Our oceans are said to have absorbed 41% of the human activity related CO2 being emitted into the atmosphere to date and as such are considered significantly beneficial as a carbon sink. One main route of sequestration within oceans involves the biological incorporation of carbon, through marine photosynthesis (via phytoplankton etc), into marine organisms through consumption. Following consumption, there is vertical cycling of carbon, as dead organisms sink to the ocean’s depths. This vertical gradient of carbon is often referred to as the carbon biological pump, equally a physical pump system also exists whereby atmospheric CO2 dissolves at the surface of oceans and is circulated into deep oceans through convection currents. Whilst oceans act as a carbon sink, many other aquatic systems (lakes and rivers) are considered to be opposingly involved in the net emission of CO2.However, one other set of aquatic systems which has been demonstrated to act as a significant sink of carbon are glacier-fed rivers and lakes these contain high levels of minerals particularly carbonate and silicate which can actively remove CO2 via weathering processes.
An important concept when considering the impact of CO2 on climate change is that its presence in the atmosphere is cumulative, therefore, any emissions which are not sequestered long term by the land, or our oceans, remain in the atmosphere and are additive on top of all future emissions. This principle influenced the formation of a social cost of carbon (SCC) concept, which influences the implementation of climate change policies, climate change caps and costing of carbon outputs.
Global climate change
Globally the trends of climate change over the last several hundred years have led to a 1 – 1.2°C increase in average land temperatures. Alongside this, a significant proportion of work suggests increases in climate extremes globally. The extremes include higher levels of rainfall leading to more intensive flooding, whilst other regions are experiencing more intense and longer droughts. A high level of agreement has been reached on models of climate patterns which predict substantive warming by the end of the 21st century at our current rates of emissions, with ‘extreme maximum temperatures’ set to rise by up to 5°C and become more frequent. Increasing temperatures appear linked to increasing sea ice presence and glacial melting which are thought to be the main drivers for increasing sea levels.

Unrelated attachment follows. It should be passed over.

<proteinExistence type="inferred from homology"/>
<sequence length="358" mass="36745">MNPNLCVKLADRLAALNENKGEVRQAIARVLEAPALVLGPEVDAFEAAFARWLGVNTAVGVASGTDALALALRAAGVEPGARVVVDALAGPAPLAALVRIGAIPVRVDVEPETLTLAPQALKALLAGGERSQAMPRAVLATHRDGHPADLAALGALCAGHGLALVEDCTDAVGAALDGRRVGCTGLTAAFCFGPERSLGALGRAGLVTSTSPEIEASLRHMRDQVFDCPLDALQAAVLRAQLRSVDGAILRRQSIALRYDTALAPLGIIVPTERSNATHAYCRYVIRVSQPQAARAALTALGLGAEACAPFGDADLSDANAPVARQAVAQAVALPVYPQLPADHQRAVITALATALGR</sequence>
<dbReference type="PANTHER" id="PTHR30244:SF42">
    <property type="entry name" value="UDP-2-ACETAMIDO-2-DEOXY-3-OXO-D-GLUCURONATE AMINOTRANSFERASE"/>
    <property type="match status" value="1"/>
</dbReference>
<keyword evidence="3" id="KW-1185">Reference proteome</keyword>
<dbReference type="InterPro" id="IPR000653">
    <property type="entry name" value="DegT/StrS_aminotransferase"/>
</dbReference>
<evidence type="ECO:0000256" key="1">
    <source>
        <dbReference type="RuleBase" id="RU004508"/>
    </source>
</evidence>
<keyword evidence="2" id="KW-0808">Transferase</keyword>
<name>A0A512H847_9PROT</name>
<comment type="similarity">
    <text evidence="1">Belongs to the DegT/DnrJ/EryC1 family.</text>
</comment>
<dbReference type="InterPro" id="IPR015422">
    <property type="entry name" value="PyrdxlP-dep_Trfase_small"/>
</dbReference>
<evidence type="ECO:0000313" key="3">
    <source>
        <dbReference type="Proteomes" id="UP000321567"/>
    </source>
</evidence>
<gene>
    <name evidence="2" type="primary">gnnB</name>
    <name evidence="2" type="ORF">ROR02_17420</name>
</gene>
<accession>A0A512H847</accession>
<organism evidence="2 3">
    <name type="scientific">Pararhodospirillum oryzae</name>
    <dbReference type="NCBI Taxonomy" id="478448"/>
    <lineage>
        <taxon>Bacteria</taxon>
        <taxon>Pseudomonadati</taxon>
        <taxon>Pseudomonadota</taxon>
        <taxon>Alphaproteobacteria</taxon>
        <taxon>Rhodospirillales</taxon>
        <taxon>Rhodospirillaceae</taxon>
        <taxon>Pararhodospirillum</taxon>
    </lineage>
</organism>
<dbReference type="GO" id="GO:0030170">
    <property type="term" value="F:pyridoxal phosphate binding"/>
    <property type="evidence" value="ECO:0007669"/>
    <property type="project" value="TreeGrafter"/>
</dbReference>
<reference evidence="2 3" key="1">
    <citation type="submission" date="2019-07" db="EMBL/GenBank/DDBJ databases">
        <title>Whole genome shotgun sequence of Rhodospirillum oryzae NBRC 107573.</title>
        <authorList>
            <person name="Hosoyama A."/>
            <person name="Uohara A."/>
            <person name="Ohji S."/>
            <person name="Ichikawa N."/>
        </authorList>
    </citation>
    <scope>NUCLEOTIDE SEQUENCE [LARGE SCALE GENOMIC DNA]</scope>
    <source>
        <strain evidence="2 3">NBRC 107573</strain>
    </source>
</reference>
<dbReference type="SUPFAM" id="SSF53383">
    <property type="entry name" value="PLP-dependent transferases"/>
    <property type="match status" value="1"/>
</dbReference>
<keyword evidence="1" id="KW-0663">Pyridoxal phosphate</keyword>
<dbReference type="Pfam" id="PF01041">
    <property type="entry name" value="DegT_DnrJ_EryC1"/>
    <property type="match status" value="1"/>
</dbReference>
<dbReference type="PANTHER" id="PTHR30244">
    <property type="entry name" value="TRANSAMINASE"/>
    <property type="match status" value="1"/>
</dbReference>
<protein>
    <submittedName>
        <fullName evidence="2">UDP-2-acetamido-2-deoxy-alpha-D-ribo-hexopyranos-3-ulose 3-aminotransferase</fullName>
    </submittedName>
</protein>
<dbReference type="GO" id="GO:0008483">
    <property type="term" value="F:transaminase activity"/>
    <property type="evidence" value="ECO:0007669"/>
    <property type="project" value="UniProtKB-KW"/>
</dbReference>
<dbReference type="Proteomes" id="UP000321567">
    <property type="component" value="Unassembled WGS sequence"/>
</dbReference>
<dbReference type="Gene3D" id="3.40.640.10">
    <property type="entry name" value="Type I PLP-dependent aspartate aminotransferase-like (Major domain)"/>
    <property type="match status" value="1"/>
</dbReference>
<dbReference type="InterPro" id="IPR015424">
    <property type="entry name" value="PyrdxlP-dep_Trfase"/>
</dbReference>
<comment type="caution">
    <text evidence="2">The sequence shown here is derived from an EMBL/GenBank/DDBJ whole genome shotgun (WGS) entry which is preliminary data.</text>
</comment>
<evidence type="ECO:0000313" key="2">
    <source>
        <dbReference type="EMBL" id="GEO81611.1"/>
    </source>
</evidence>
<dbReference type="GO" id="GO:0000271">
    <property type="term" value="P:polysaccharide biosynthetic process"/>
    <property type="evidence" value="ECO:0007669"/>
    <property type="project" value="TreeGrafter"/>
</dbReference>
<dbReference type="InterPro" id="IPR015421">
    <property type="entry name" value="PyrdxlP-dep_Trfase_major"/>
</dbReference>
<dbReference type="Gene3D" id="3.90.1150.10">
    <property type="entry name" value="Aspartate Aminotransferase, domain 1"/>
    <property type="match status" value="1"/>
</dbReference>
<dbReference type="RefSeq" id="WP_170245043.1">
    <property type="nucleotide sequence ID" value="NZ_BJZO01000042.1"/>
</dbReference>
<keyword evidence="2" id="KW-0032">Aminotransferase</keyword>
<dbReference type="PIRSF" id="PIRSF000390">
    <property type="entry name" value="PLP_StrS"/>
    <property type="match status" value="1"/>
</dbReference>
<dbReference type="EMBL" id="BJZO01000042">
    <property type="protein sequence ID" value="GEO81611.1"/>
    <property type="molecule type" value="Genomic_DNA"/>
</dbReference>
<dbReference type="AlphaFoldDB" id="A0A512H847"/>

Globally emissions per sector suggest that electricity and heat production along with agricultural and land use-based sectors are the biggest contributors of GHGs (Figure 3).
Figure 3 Human-activity related GHG emissions per economic sector based on IPCC (2014)
UK Climate change
In the UK the most recent comprehensive report of our weather patterns, from 2018, has demonstrated increasing heating trends. On average a 0.3°C increase in land temperatures has been documented since 2009 and an average increase of 0.9°C compared to the period from 1961-1990. This matches with the occurrence of our seventh warmest year, in 2018, in the UK since 1884, with all of the top 10 warmest years since 1884 occurring between 2002 and 2018. Alongside these figures, the UK has also experienced some extreme weather patterns including;
- The highest UK December temperature on record 18.7°C - (2019)
- A new UK record temperature of 38.7°C - (2019)
- The warmest driest summer in over 100 years - (2018)
- Most extreme rainfall in south Wales in 50 years - (2018)